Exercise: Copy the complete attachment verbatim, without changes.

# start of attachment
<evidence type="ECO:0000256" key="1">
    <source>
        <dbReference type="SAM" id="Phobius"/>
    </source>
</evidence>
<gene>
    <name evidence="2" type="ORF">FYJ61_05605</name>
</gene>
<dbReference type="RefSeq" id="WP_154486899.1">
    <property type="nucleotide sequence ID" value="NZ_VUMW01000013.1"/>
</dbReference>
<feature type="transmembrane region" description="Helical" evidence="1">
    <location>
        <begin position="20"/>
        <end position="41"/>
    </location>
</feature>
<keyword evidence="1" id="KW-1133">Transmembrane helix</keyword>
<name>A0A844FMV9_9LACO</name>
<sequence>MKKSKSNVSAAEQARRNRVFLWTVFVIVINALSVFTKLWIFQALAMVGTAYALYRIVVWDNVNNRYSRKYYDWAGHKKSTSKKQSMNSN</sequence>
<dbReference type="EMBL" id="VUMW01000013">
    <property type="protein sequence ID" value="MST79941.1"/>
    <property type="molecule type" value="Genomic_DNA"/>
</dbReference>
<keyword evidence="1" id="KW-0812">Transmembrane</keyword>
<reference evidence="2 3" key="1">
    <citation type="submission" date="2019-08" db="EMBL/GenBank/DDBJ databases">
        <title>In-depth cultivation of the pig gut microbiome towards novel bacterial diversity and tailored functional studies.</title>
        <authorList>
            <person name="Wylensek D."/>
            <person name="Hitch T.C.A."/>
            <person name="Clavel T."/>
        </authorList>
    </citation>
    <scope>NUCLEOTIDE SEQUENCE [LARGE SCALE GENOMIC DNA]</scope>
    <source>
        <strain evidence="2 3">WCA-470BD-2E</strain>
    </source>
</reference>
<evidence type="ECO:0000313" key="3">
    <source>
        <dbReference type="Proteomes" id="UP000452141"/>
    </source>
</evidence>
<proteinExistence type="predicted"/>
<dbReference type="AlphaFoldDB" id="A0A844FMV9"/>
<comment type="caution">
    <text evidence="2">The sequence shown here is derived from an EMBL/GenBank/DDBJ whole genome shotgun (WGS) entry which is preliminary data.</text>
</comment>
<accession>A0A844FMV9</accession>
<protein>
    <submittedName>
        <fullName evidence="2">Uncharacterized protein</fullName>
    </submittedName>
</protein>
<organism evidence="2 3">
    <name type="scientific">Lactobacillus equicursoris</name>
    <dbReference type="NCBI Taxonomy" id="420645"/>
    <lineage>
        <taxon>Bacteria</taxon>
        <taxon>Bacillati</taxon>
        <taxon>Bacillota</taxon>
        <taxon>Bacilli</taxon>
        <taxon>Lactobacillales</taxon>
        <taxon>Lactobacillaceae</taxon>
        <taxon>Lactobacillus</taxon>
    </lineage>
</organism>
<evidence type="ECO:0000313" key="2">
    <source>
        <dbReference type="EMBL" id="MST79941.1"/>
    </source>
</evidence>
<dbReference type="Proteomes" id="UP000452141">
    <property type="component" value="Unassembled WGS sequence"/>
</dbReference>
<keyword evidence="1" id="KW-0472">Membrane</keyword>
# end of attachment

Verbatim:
<evidence type="ECO:0000256" key="1">
    <source>
        <dbReference type="SAM" id="Phobius"/>
    </source>
</evidence>
<gene>
    <name evidence="2" type="ORF">FYJ61_05605</name>
</gene>
<dbReference type="RefSeq" id="WP_154486899.1">
    <property type="nucleotide sequence ID" value="NZ_VUMW01000013.1"/>
</dbReference>
<feature type="transmembrane region" description="Helical" evidence="1">
    <location>
        <begin position="20"/>
        <end position="41"/>
    </location>
</feature>
<keyword evidence="1" id="KW-1133">Transmembrane helix</keyword>
<name>A0A844FMV9_9LACO</name>
<sequence>MKKSKSNVSAAEQARRNRVFLWTVFVIVINALSVFTKLWIFQALAMVGTAYALYRIVVWDNVNNRYSRKYYDWAGHKKSTSKKQSMNSN</sequence>
<dbReference type="EMBL" id="VUMW01000013">
    <property type="protein sequence ID" value="MST79941.1"/>
    <property type="molecule type" value="Genomic_DNA"/>
</dbReference>
<keyword evidence="1" id="KW-0812">Transmembrane</keyword>
<reference evidence="2 3" key="1">
    <citation type="submission" date="2019-08" db="EMBL/GenBank/DDBJ databases">
        <title>In-depth cultivation of the pig gut microbiome towards novel bacterial diversity and tailored functional studies.</title>
        <authorList>
            <person name="Wylensek D."/>
            <person name="Hitch T.C.A."/>
            <person name="Clavel T."/>
        </authorList>
    </citation>
    <scope>NUCLEOTIDE SEQUENCE [LARGE SCALE GENOMIC DNA]</scope>
    <source>
        <strain evidence="2 3">WCA-470BD-2E</strain>
    </source>
</reference>
<evidence type="ECO:0000313" key="3">
    <source>
        <dbReference type="Proteomes" id="UP000452141"/>
    </source>
</evidence>
<proteinExistence type="predicted"/>
<dbReference type="AlphaFoldDB" id="A0A844FMV9"/>
<comment type="caution">
    <text evidence="2">The sequence shown here is derived from an EMBL/GenBank/DDBJ whole genome shotgun (WGS) entry which is preliminary data.</text>
</comment>
<accession>A0A844FMV9</accession>
<protein>
    <submittedName>
        <fullName evidence="2">Uncharacterized protein</fullName>
    </submittedName>
</protein>
<organism evidence="2 3">
    <name type="scientific">Lactobacillus equicursoris</name>
    <dbReference type="NCBI Taxonomy" id="420645"/>
    <lineage>
        <taxon>Bacteria</taxon>
        <taxon>Bacillati</taxon>
        <taxon>Bacillota</taxon>
        <taxon>Bacilli</taxon>
        <taxon>Lactobacillales</taxon>
        <taxon>Lactobacillaceae</taxon>
        <taxon>Lactobacillus</taxon>
    </lineage>
</organism>
<evidence type="ECO:0000313" key="2">
    <source>
        <dbReference type="EMBL" id="MST79941.1"/>
    </source>
</evidence>
<dbReference type="Proteomes" id="UP000452141">
    <property type="component" value="Unassembled WGS sequence"/>
</dbReference>
<keyword evidence="1" id="KW-0472">Membrane</keyword>